ADVERTISEMENT

Chresten Bruun Wins Expat CEO of the Year Award

Awards

Chresten Bruun.

Photo by Lázár Todoroff

The general manager and senior vice president of EMEA Manufacturing in the Lego Group, Chresten Bruun, won the Expat CEO of the Year title at the Budapest Business Journal’s annual awards gala, held for the 10th time on March 23 in the Grand Ballroom of the Corinthia Hotel Budapest.

The award is given to the foreign CEO working and living in Hungary who has contributed most significantly to the development of the Hungarian economy and its international recognition in the previous year. The first gala took place in 2015. The distinguished event gathers a prestigious audience of business leaders, diplomats, and decision-makers at the hotel every year.

“The BBJ is Hungary’s only English-language economic bi-weekly and has always played an important role in providing information for expat CEOs working and living in Hungary. It was natural that we should found an award to recognize their efforts annually,” explains Balázs Román, the CEO of the Budapest Business Journal.

The Expat CEO of the Year is selected by a five-member professional jury on the day of the gala, just 30 minutes before the start of the event. The members of the jury include Írisz Lippai-Nagy, CEO of the American Chamber of Commerce in Hungary; István Joó, CEO of the Hungarian Investment Promotion Agency; András Sávos, President of the German-Hungarian Chamber of Industry and Commerce; and Balázs Román, CEO of the BBJ. The fifth seat on the jury goes to the previous year’s winner, meaning Veronika Spanarova of Citi, therefore, had a voice in selecting her successor.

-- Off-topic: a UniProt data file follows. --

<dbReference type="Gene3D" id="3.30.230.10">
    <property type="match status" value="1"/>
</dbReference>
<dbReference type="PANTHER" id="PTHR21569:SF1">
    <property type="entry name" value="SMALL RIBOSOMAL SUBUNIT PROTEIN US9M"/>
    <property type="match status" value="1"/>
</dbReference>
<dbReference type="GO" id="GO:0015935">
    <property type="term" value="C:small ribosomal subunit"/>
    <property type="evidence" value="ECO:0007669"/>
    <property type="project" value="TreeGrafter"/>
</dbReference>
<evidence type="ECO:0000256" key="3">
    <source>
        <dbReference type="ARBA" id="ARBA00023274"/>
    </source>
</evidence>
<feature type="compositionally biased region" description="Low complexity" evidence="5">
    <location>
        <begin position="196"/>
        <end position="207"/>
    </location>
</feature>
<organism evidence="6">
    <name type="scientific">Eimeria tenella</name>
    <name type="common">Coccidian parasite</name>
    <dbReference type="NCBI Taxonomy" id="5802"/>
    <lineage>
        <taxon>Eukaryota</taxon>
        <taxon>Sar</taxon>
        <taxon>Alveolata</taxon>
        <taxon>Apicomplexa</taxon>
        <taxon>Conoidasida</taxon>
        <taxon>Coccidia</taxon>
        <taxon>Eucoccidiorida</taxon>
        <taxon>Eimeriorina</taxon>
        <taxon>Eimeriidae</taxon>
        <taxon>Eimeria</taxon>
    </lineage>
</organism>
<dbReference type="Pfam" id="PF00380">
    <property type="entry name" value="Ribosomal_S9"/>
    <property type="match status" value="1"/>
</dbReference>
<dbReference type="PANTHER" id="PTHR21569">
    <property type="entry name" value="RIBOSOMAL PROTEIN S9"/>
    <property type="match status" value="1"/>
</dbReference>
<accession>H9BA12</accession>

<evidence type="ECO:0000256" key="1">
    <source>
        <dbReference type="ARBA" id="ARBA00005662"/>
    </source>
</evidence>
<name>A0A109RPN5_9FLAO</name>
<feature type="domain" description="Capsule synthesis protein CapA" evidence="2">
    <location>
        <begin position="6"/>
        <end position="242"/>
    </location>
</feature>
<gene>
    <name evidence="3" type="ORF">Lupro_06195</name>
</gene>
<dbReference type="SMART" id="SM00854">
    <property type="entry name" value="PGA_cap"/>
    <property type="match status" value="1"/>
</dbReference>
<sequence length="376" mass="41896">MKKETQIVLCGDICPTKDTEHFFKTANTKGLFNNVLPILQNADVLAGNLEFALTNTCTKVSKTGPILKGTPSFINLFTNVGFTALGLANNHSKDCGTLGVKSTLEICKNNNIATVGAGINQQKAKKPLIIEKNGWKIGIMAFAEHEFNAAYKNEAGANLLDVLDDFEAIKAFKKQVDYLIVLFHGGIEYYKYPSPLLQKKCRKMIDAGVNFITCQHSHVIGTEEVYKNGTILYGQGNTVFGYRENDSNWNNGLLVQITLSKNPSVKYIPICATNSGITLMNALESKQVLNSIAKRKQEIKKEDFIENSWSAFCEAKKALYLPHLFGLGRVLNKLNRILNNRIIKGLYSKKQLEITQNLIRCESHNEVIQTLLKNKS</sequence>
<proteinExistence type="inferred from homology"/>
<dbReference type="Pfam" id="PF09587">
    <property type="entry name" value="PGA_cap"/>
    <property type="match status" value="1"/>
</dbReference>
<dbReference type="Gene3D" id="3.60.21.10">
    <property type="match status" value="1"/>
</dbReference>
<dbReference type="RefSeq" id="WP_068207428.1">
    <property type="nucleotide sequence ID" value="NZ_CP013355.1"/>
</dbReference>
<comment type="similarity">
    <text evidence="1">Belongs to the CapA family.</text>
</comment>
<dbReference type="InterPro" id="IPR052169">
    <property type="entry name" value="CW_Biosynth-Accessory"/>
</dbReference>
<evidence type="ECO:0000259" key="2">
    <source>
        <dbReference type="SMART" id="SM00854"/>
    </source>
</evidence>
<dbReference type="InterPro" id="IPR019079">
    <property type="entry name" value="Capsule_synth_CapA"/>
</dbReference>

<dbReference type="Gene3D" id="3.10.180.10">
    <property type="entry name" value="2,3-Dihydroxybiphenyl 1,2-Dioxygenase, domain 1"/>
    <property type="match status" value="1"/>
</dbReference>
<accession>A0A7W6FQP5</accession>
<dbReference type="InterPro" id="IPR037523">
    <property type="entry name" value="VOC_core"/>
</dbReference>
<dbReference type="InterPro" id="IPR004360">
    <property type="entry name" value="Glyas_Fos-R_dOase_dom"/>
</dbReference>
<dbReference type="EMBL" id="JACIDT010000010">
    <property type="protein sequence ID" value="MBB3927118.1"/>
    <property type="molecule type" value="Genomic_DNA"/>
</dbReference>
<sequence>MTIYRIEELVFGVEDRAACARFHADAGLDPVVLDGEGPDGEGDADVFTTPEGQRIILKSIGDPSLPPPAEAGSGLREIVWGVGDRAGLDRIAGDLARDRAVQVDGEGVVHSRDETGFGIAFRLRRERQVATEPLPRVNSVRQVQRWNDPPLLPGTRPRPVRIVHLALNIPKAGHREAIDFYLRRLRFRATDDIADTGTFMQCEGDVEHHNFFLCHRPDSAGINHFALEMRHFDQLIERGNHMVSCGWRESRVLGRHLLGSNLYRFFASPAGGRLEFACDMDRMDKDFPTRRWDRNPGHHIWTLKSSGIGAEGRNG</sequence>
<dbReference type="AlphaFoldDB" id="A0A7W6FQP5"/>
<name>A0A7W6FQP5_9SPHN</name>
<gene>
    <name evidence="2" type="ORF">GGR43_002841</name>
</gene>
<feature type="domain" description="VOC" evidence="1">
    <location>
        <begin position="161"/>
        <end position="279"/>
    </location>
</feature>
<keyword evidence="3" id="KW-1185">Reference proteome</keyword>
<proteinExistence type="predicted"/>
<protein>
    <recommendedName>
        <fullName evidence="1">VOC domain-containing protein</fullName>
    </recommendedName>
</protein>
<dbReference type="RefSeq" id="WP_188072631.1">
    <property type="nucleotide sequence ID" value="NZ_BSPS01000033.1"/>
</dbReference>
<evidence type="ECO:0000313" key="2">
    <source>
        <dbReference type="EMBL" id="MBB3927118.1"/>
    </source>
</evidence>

This year also marked a spectacular new record in terms of attendance, with the number of guests clocking in north of 200. The country’s most important domestic and foreign business figures, diplomats, and investors were welcomed by a glass of champagne before taking their time greeting old acquaintances, looking at a luxurious Lexus model exhibited in front of the ballroom, or taking a look at the exquisite modern painting exhibition awaiting them in the foyer.

The Importance of Foreign Investors

After opening the gala and inviting guests into the ballroom to sample Corinthia’s excellent cold starters, BBJ editor-in-chief Robin Marshall invited Rita Szép-Tüske, the deputy CEO of the Hungarian Investment Promotion Agency, to the stage, where she highlighted the importance of foreign investment in Hungary.

“Economically vulnerable parts of the country are among the biggest winners of Hipa’s past 10 years of operation. The Northern Hungary and the Northern Plain regions have welcomed nearly 160 projects in total in the past five years alone. And now BYD’s flagship investment marks the quest for concentrating our resources in the southern part of the country,” she told the audience

“These marvelous results would have been impossible without the fresh perspective and global experience that foreign business leaders bring to the table, whether they come from the West or the East, and regardless of the industry they work in,” she added.

Marshall next introduced the traditional folk dance group Forrás, which put on a lively show in the center of the ballroom while the guests enjoyed their warm appetizers.

The Community Award

In addition to the Expat CEO of the Year award, the gala also featured the presentation of another award with a different focus.

“This goes to a business leader or the head of a business organization with a focus on inclusivity, disability, and sustainability. They are among the most influential members of our remarkable CEO community, contributing to bringing and binding it together,” Marshall told the audience. “In our estimation, they demonstrate both leadership and impactfulness but, most importantly, the values of social commitment, diversity, and ethical leadership.”

This year, two exceptional business leaders won the Community Award: Spar Hungary’s president-CEO Gabriella Heiszler and general manager of Budapest Marriott Hotel Arne Klehn, who was also nominated for the Expat CEO of the Year Award.